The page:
Opening day in Chavez Ravine couldn’t have gone any better for the Los Angeles Dodgers. Clayton Kershaw threw 7.0 innings allowing just one earned run, and the Dodgers bats exploded for 14 runs, with everyone in the starting lineup recording at least one hit. Everything was bright and sunny in LA – until a lefty came. Clayton Richard negated the Dodgers offense that had been so potent the day before, limiting them to just 5 hits and no runs through his 8 innings.
The Dodgers’ inability to hit lefties has not gone unnoticed by the league. In 2016, the Dodgers were dead last in the National League in OPS when facing lefties and part of the reason why LA spent the prospects and money to acquire Franklin Gutierrez and Logan Forsythe. The Dodgers have been so bad against lefties, that the Chicago Cubs actually tweaked their rotation, giving Jake Arrieta the night off just so they could pitch three lefties against the Dodgers.
Although inconsistent, the bats came alive in the fourth game of the series against the San Diego Padres, giving Los Angeles a 10-2 victory and a 3-1 series win. The hot bats cooled down in Denver, as LA was able to muster only three runs in the first two games of the series against the Colorado Rockies, atypical of a classic Coors Field game, where teams score runs left and right.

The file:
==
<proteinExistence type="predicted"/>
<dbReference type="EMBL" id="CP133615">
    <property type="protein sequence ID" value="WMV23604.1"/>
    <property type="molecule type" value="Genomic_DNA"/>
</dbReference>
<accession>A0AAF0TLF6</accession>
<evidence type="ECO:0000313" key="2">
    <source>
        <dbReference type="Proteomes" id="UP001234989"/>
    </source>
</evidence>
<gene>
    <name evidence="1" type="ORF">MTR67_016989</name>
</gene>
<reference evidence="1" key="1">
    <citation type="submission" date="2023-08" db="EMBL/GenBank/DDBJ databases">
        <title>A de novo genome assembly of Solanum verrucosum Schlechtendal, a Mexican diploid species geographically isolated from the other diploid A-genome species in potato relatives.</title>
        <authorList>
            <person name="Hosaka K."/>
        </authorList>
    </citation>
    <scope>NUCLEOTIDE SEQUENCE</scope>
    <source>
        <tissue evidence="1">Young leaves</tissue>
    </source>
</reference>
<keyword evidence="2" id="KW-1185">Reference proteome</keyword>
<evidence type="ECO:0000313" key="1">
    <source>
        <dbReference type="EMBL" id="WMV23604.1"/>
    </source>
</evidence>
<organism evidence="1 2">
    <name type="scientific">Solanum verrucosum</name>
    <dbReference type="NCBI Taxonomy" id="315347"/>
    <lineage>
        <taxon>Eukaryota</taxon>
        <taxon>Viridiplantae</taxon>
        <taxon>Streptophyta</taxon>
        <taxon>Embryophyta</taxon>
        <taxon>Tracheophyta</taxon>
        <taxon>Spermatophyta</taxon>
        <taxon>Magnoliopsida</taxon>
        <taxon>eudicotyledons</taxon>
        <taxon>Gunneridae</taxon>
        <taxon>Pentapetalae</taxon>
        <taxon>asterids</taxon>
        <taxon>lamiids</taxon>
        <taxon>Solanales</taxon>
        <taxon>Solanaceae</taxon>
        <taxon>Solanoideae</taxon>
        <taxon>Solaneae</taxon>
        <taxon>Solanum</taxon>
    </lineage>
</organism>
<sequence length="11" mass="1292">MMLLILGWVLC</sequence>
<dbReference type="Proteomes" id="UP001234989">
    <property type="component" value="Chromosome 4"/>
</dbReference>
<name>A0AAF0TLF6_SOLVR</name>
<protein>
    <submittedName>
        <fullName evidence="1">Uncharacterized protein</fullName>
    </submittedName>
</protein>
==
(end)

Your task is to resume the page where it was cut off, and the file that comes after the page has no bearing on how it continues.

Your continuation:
Fast forward to the opening game against the Chicago Cubs, facing Jon Lester – the Dodgers were able to scrape together two runs, eventually falling 3-2 on an Anthony Rizzo walk-off single in the ninth – but multiple scoring opportunities were squandered – namely a bases loaded, no out situation in which LA came away with nothing – not a single run.
The Dodgers are expected to be one of the top teams in the National League this year, but until they can get more consistent at bats and timely hitting, they will continue to be a .500 team.